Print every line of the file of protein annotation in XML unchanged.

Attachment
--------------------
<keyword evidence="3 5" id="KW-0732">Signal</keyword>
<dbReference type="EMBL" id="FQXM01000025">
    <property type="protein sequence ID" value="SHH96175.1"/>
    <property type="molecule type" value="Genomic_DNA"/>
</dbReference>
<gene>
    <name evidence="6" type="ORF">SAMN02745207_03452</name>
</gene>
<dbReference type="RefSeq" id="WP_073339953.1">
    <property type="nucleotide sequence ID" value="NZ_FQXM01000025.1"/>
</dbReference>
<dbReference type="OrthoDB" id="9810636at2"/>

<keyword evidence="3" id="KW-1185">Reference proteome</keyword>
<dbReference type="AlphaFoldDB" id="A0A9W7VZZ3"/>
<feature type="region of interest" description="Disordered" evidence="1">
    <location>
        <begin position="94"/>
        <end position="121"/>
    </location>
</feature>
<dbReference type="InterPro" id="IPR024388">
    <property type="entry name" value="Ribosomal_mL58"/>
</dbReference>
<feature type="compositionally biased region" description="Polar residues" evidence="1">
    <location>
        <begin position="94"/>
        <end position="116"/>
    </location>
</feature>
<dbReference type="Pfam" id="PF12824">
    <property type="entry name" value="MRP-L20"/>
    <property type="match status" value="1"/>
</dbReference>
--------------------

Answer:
<keyword evidence="3 5" id="KW-0732">Signal</keyword>
<dbReference type="EMBL" id="FQXM01000025">
    <property type="protein sequence ID" value="SHH96175.1"/>
    <property type="molecule type" value="Genomic_DNA"/>
</dbReference>
<gene>
    <name evidence="6" type="ORF">SAMN02745207_03452</name>
</gene>
<dbReference type="RefSeq" id="WP_073339953.1">
    <property type="nucleotide sequence ID" value="NZ_FQXM01000025.1"/>
</dbReference>
<dbReference type="OrthoDB" id="9810636at2"/>

<keyword evidence="3" id="KW-1185">Reference proteome</keyword>
<dbReference type="AlphaFoldDB" id="A0A9W7VZZ3"/>
<feature type="region of interest" description="Disordered" evidence="1">
    <location>
        <begin position="94"/>
        <end position="121"/>
    </location>
</feature>
<dbReference type="InterPro" id="IPR024388">
    <property type="entry name" value="Ribosomal_mL58"/>
</dbReference>
<feature type="compositionally biased region" description="Polar residues" evidence="1">
    <location>
        <begin position="94"/>
        <end position="116"/>
    </location>
</feature>
<dbReference type="Pfam" id="PF12824">
    <property type="entry name" value="MRP-L20"/>
    <property type="match status" value="1"/>
</dbReference>